The Time Is Right For A New Systems Framework
Given the changing healthcare environment and the explosion of new products on the market, is the traditional system model for managing risks keeping pace? What would a new framework look like? What current and anticipated problems would a new framework have to address, and where are the opportunities for decreasing the number of serious adverse events?
Need for better data
A central obstacle to answering these questions is the lack of comprehensive data on the adverse effects from medical products. Although it is agreed that the aggregate burden created by serious adverse effects is enormous, detailed data are unavailable. What is the rate of adverse events in various settings (e.g., hospitals, outpatient care, nursing homes)? How many adverse events could have been prevented? How many are due to medication error? How many serious adverse events are unavoidable?
As detailed in Part 3 of this report, FDA is not funded, staffed, or in some cases authorized to collect such data. Most of FDA's postmarketing surveillance efforts are directed toward discovering new, unexpected adverse events. In recent years, the Agency has increased the evaluation of medication and device errors. However, FDA has not been extensively involved in the investigation of those risks that are expected in practice use. Although many organizations other than FDA have important roles in this area, no one group is charged with collecting comprehensive information that would delineate the scope of the problem.
Some have called for the establishment of an independent drug-safety board to expand and manage existing data systems, monitor and investigate safety problems, and make recommendations for solutions. 4 It is not clear, however, how such a board would fit into an overall system of safety.
Need for a systems approach
Experience in a wide variety of sectors, from pharmaceutical manufacture to airline safety, has demonstrated that the most effective way to get high-quality, consistent results in complex endeavors, is to take a systems approach, rather than focusing on individual components. Many injuries and deaths resulting from medical products are preventable. This harm can be minimized through systematic risk management interventions. Although many organizations have developed the independent capacity to manage risk, synergistic efforts are needed to more effectively tackle this problem.
Need for an evaluation of the risk management system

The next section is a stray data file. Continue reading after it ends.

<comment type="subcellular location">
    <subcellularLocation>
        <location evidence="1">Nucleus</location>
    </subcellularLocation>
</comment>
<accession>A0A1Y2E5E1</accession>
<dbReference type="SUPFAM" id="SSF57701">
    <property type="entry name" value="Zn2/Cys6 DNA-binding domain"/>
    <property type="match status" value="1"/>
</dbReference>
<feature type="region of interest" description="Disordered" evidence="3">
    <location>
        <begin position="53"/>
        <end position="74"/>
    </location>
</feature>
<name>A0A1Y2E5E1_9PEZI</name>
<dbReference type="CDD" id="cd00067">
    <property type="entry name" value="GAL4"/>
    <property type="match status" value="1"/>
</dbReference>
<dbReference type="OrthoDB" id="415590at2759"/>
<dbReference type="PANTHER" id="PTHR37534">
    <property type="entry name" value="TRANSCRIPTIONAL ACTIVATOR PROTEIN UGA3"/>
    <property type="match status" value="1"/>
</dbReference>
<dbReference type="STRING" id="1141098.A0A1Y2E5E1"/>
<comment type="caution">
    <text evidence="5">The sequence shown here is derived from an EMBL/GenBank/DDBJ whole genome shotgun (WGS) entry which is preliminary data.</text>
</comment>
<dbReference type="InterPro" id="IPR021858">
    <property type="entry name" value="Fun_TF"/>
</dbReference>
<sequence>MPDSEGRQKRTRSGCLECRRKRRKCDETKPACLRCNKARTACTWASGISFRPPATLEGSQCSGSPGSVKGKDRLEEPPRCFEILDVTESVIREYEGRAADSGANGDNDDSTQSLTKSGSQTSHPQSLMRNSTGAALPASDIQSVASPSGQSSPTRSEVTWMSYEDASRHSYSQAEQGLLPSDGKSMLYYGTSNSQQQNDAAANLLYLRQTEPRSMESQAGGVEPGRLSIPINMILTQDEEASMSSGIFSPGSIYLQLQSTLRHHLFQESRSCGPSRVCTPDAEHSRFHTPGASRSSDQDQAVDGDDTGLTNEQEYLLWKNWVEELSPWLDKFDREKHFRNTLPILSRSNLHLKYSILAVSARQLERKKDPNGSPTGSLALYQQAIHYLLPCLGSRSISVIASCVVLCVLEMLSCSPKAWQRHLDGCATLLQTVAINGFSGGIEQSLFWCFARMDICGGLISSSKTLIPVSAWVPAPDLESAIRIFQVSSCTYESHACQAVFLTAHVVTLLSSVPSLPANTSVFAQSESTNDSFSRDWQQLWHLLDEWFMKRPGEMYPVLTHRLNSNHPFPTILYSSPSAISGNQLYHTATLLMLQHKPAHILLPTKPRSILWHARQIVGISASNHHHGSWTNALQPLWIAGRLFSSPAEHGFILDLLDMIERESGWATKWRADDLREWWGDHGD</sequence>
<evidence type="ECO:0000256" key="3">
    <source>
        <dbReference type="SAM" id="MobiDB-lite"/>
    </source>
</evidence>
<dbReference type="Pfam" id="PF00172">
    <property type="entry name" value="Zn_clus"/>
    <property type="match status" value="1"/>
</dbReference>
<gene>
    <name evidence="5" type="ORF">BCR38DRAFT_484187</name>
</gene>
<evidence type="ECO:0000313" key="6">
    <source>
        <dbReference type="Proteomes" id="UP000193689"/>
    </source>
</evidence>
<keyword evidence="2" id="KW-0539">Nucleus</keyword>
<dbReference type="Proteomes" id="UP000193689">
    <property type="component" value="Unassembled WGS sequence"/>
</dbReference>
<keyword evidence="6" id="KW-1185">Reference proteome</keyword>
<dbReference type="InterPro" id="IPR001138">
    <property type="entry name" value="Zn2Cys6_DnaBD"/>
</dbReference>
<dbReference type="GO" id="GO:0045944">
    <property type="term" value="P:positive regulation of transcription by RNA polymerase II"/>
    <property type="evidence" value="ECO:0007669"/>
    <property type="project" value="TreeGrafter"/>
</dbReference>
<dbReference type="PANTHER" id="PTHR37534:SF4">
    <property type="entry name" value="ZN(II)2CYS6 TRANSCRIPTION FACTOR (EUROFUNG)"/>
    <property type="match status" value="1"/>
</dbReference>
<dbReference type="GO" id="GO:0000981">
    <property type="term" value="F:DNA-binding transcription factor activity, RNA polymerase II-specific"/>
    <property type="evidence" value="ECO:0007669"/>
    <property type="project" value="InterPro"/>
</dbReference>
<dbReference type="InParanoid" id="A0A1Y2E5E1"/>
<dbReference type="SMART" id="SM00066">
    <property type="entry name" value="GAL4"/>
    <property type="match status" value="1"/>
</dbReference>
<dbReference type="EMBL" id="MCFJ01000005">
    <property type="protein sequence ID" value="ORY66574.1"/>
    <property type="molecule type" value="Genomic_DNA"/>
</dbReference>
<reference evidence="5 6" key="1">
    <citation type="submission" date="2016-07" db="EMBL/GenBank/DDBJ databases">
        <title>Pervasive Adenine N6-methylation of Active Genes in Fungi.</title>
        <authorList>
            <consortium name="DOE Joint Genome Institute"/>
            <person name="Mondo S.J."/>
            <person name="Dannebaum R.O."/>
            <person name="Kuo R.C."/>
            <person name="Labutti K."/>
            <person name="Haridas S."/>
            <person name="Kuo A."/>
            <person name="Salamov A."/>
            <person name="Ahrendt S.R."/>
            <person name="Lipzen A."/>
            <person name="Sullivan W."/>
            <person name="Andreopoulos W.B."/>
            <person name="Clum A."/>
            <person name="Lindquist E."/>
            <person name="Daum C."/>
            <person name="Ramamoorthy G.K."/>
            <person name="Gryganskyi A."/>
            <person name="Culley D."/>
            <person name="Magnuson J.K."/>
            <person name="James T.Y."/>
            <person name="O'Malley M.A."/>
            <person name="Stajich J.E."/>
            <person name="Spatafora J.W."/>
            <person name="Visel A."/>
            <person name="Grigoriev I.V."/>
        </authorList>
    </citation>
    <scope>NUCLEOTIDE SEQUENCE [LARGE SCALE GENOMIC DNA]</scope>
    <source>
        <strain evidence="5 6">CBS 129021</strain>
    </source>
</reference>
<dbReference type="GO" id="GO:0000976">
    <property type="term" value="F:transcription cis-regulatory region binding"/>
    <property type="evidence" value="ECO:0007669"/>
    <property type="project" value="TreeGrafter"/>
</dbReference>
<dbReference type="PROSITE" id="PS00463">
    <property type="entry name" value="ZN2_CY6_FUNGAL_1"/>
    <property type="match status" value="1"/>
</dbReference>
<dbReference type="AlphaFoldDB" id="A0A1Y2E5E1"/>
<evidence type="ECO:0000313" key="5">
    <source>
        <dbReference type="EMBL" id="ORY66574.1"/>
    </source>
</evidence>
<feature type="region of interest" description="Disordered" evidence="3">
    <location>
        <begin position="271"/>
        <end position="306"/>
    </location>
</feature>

In light of the widespread concerns about the risks incurred from using medical products, the Public Health Service (PHS), or other neutral body, should join in or convene a public forum with other public agencies and groups involved in healthcare to examine the current system of managing the risks from medical products. These forums should focus on the costs and value of better data on the incidence and causes of injuries from medical products and the roles of all stakeholders in risk management. The need for comprehensive data collection on the rates of the various types of adverse events could be a central point of discussion. The relative magnitude and acceptability of the various types of risks could be examined, the risk management role of various components of the healthcare system evaluated, and opportunities for better controlling these risks explored. In particular, FDA could describe its role in the current system, as delineated in this report, and make suggestions for possible ways to enhance its risk management activities.
Subsequent to such a general meeting, FDA could meet with healthcare provider groups to further Agency partnerships in risk management and to develop a mutual understanding of their roles and of ways for creating a better system. Outcomes of these deliberations could be discussed at healthcare provider annual meetings or other events, thus providing broad input into the process.
These activities would constitute systemic risk confrontation -- an evaluation by all stakeholders of the strengths and weaknesses of the current system. In addition to improving mutual understanding and suggesting system enhancements, these activities could help galvanize support for the information systems that will be needed in the future.